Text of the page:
Though critics and Allpar forum members were very positive about the changes, Durango sales—which had fallen dramatically from 2005 to 2006—continued their plunge, and would keep falling at roughly the same rate through the 2009 calendar year. Indeed, from their 137,148 sales in 2004, the Durango fell by almost the same number every year except 2006—by around 22,000 sales in 2005; then down another 45,000 in 2006; another 25,000 in 2007; another 24,000 in 2008; and 18,000 in 2009. The Aspen was responsible for some of these sales, but not all of them. If we add the two together, we can still see the plunge:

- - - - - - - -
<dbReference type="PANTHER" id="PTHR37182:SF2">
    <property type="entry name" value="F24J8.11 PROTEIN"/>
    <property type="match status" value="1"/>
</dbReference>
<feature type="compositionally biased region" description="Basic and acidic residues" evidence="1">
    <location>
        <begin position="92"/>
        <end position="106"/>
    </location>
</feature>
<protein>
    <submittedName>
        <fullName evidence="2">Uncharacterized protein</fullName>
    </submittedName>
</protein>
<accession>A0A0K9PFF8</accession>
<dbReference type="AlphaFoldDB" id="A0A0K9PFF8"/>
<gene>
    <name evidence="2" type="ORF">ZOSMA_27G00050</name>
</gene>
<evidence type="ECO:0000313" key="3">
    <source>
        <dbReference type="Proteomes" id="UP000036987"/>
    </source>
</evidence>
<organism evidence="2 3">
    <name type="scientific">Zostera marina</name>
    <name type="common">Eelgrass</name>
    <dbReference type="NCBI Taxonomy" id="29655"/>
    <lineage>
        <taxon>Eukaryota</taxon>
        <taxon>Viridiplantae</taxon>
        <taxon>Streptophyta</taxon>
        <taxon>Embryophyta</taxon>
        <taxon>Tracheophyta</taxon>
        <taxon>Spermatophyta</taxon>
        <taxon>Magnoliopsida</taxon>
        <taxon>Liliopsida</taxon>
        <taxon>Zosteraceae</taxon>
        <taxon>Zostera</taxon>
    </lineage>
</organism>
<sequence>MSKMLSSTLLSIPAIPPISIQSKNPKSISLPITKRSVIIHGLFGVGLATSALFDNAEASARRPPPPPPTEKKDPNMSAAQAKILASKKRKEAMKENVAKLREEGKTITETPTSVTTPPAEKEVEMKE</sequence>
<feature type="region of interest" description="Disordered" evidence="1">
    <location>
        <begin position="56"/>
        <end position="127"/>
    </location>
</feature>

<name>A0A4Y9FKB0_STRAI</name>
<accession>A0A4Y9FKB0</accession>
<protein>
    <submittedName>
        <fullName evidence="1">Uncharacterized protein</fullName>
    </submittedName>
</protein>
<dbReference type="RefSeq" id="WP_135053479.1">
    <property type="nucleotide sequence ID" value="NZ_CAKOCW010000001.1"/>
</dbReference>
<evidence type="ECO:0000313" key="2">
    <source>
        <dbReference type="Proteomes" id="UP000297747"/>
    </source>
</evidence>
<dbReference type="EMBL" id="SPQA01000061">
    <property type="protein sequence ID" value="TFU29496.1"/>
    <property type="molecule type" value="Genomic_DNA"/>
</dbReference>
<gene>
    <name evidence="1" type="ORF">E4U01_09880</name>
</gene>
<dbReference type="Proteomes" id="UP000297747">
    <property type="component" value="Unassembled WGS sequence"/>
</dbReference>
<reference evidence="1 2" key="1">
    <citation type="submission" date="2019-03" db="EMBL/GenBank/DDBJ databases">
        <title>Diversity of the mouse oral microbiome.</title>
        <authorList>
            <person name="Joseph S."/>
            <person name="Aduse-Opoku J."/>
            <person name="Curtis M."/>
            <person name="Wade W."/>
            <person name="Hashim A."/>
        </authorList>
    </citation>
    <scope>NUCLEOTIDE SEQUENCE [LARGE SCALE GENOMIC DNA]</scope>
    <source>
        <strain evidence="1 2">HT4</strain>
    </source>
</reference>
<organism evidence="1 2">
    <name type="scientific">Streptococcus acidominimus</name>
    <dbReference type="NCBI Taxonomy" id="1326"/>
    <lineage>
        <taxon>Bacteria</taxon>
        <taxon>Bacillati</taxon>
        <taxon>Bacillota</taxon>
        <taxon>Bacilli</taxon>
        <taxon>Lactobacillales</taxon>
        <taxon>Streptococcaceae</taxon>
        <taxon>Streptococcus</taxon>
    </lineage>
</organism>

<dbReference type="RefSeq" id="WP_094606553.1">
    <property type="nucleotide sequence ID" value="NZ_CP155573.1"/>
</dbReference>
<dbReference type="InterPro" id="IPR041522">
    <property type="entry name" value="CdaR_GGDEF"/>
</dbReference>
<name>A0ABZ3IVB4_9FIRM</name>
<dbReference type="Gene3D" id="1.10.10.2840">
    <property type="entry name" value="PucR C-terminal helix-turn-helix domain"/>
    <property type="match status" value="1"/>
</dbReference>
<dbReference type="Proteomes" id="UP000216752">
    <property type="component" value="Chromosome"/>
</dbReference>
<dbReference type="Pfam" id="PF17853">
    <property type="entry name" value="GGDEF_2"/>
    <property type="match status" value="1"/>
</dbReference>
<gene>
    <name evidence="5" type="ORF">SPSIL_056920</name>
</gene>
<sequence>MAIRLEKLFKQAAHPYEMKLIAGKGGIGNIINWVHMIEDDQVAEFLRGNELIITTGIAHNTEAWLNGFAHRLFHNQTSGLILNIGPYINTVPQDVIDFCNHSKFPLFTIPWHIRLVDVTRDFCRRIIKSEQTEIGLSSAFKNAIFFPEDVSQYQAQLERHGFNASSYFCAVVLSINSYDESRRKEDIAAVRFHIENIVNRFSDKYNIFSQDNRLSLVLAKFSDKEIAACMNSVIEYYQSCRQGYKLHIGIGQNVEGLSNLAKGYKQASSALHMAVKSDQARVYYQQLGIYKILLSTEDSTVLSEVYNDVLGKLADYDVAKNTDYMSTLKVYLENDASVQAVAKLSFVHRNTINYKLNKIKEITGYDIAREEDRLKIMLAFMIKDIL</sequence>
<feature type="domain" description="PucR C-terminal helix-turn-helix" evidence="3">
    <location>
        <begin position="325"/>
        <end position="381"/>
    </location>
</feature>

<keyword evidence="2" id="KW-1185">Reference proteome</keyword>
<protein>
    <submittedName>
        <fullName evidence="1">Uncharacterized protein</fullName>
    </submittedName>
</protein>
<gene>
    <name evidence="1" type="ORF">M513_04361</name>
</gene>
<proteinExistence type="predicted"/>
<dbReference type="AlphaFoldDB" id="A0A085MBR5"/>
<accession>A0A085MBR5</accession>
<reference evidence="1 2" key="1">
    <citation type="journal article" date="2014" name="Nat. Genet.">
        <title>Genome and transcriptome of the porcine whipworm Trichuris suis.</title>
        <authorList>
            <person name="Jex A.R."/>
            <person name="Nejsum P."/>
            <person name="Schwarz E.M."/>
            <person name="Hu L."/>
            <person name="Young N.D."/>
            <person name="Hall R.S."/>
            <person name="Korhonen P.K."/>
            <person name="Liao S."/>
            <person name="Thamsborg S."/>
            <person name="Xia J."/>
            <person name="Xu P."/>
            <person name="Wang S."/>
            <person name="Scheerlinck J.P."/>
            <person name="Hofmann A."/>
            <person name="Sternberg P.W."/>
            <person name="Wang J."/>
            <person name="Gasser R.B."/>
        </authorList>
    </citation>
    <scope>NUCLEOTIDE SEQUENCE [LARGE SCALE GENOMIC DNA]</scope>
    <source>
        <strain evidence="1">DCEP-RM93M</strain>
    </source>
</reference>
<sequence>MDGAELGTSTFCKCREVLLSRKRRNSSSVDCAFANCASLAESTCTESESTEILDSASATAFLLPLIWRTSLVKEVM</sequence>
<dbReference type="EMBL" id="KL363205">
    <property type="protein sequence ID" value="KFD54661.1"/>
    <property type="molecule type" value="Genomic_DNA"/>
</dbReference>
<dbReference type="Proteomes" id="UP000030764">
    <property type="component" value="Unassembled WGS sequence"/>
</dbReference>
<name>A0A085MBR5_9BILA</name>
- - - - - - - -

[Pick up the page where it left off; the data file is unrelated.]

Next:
Some DaimlerChrysler-specific events may have contributed to the fall—notably, DaimlerChrysler passed the company off the Cerberus; some Allpar members wrote that the private equity firm may have been chosen because it was unlikely to lead Chrysler back to success as an independent automaker. In any case, there was much optimism in 2007—and while Aspen likely ate into Durango sales, the total was nearly the same as in 2006. In 2008, it became clear that Cerberus was shopping Chrysler around to potential buyers, and morale of employees and fans crashed. 2008 brought a crashing economy and increasing fuel prices, neither of which helped a relatively expensive, gas-guzzling truck-based SUV.
Chrysler stopped making the Durango and its Aspen sibling on December 19, 2008; the Newark, Delaware factory where they had been made was demolished shortly thereafter. Many people still wanted a Durango, and gasoline prices quickly fell, which brings us to a later story—the Durango “WD,” based on the Jeep Grand Cherokee, still being sold in 2023.